Babylon & Beyond

Observations from Iraq, Iran,
Israel, the Arab world and beyond

« Previous Post | Babylon & Beyond Home | Next Post »

IRAN: Mehdi Karroubi refuses to back down from rape allegations

September 14, 2009 | 10:01 am

Iran-karroubi03

He's been threatened with imminent arrest, called a liar and an enemy of the state.

But 72-year-old Iranian opposition leader Mehdi Karroubi shows no signs whatsoever of backing down from his claim that security forces brutally raped protesters swept up in weeks of unrest following the elections.

Instead of quieting down in the face of a relentless call by hardliners for his arrest and the issuance of a government report denying his explosive allegation of rape, Karroubi responded today with more detailed allegations and accused the government of a coverrup. 

"I wish I were not alive to hear a citizen of the Islamic Republic come to me and recount his story of having been subject to improper and heinous acts by unknown individuals in deserted buildings," he said in the letter on his new website, Tagheer.ir, launched after his newspaper and old website were shut down by authorities. 

"[The detainees] were stripped and seated face-to-face, insulted impudently, urinated upon and abandoned blindfolded with hands tied behind their backs in deserts," he wrote. 'That's not all. Young boys and girls were raped in detention centers."

The government had promised to investigate his rape allegations, only to issue a report over the weekend saying no such thing occurred and that Karroubi was lying to promote a political agenda. This was days after authorities shut down an office Karroubi had set up to investigate the claims.

Karroubi says the investigation was proceeding well until former Tehran prosecutor Saeed Mortazavi interfered, demanding to meet with one of the alleged victims of rape. 

But instead of listening to his complaint, he told the young man to shut up. 

"'You should have remained silent for God's sake and for the sake of your family,'" the victim was told. "'You should not have let this affair play into the hands of political activists.'" 

The next day Mortazavi dispatched agents to the young man's neighborhood to spread rumors about him him under the pretext of investigating his claims. The young man has since disappeared, Karroubi said.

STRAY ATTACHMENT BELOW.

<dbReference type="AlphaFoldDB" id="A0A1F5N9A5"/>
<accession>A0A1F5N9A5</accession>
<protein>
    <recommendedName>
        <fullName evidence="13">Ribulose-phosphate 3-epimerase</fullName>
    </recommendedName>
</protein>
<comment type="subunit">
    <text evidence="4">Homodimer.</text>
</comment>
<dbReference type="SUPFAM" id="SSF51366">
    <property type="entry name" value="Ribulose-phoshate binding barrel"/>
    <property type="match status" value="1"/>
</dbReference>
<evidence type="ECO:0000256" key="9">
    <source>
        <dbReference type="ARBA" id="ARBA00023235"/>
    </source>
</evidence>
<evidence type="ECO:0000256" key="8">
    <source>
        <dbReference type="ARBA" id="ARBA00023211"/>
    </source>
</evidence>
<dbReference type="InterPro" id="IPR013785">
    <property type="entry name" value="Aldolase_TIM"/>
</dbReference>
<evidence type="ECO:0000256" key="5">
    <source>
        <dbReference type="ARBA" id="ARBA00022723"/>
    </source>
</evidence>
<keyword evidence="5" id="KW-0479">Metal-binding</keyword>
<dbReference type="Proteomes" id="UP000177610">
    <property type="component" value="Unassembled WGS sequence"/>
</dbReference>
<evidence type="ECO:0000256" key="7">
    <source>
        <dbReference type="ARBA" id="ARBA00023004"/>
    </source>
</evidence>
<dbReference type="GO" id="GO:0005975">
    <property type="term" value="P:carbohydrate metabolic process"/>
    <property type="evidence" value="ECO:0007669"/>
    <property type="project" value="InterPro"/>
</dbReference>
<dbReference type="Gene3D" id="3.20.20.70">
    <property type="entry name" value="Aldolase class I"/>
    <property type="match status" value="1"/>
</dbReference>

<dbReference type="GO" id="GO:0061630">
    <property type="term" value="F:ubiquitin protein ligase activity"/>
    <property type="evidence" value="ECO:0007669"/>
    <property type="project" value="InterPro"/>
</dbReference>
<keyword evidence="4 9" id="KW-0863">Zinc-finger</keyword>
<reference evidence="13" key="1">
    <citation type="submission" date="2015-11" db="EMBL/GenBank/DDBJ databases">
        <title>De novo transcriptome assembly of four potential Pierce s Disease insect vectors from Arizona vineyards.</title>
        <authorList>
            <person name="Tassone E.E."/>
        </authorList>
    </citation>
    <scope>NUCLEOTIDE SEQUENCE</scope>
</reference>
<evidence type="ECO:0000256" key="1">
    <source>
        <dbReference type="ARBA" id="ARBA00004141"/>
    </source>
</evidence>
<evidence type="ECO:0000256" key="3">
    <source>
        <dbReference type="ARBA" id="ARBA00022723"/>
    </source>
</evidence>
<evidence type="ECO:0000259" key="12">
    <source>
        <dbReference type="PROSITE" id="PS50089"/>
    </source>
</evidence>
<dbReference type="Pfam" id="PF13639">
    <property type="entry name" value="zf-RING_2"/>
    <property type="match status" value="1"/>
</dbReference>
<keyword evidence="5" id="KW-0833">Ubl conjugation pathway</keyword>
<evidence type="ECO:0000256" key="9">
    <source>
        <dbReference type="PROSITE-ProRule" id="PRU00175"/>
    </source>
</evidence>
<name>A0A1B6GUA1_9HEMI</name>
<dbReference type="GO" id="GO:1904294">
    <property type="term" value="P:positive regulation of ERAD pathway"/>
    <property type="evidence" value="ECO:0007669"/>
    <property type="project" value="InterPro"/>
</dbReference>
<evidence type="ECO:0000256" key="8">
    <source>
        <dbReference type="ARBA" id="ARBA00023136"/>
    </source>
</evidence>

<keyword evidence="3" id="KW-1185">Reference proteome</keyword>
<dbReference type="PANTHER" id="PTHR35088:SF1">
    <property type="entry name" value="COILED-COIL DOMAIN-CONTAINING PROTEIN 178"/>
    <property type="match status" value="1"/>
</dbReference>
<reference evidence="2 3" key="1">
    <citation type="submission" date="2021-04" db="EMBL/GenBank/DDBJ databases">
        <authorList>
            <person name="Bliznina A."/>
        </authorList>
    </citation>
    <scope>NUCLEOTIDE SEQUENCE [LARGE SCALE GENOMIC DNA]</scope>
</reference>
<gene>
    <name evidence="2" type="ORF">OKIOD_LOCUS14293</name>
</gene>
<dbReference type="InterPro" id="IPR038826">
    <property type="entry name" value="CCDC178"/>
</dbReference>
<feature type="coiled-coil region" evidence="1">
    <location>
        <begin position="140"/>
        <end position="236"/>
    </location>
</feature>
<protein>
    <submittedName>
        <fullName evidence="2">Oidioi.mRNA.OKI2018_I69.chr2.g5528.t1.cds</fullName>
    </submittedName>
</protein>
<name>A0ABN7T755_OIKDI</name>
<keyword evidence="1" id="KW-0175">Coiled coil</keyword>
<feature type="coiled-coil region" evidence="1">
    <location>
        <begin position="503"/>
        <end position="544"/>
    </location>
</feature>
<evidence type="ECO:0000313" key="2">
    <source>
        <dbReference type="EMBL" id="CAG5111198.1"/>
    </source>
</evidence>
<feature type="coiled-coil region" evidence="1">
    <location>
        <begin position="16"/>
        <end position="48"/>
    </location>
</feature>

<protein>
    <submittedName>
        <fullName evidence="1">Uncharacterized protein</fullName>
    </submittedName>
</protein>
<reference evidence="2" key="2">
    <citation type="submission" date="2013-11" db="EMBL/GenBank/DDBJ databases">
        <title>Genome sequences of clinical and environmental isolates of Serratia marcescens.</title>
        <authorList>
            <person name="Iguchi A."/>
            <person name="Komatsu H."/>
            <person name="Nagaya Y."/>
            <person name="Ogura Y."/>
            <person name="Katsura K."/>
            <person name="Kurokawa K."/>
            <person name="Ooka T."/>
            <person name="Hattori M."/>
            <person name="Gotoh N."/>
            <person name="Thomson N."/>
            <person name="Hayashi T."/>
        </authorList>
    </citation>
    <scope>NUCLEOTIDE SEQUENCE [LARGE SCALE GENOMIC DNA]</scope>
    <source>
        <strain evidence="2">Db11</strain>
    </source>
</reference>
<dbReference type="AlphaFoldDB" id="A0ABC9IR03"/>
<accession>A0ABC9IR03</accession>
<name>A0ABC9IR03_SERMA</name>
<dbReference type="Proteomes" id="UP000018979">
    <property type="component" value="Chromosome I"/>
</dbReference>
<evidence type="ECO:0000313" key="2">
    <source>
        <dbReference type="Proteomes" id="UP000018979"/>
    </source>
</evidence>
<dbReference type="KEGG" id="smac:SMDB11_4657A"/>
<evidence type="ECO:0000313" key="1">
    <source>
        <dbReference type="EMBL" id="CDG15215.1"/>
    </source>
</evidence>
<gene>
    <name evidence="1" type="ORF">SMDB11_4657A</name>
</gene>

His father, an elderly former Iran-Iraq war veteran, can't stop weeping, Karroubi said.

Another case, Karroubi presented to the judiciary was about a young woman arrested in a street demonstration. 

Karroubi included an excerpt from her testimony:

"The agents fondled me on the way and after we arrived at the police post I was forced to take my trousers off. I refused to do so, but I was stripped by force. A senior officer came and asked what was happening and they said I have undressed myself voluntarily in order to discredit them."

A third case involved a young political activist. 

"He had his own medical proof showing inflammation of his anus," Karroubi wrote. "He had lost conscience in detention for long and he did not know what has happened to him to have developed bruises around anus. He had been severely beaten for five consecutive days and the jailers had finally abandoned him in a remote desert because they feared he would die."

In addition, he said told the authorities about two other women -- Taraneh Mousavi and Saeedeh Pour-Aghai -- who were reported to have been raped and murdered. But he said a certain "government agent" refused his request to examine their bodies.

At a separate meeting,  Karroubi presented evidence about a young woman who had been arrested and raped, along with another woman. She is now suicidal, Karroubi said. 

Karroubi said after reading the report by the judiciary denying the rape allegations, "I become more assured that the panel members had been ordered to rubberstamp the case." 

He said the report attributes comments to him which are lies. 

"Impudence is so rife that [the authorities] intend to prosecute Mehdi Karroubi instead of the perpetrators of these crimes and their accomplices," he wrote. "These crimes, committed by a group, are a shame for the Islamic Republic and our country."

-- Los Angeles Times

Photo: Mehdi Karroubi, along with Mir-Hossein Mousavi, lost to President Ahmadinejad in the June 12 presidential election marred by opposition claims of widespread vote fraud. He has been an outspoken critic of the ensuing crackdown on dissent. Credit: Atta Kenare / AFP/Getty Images
Comments 

Advertisement










Video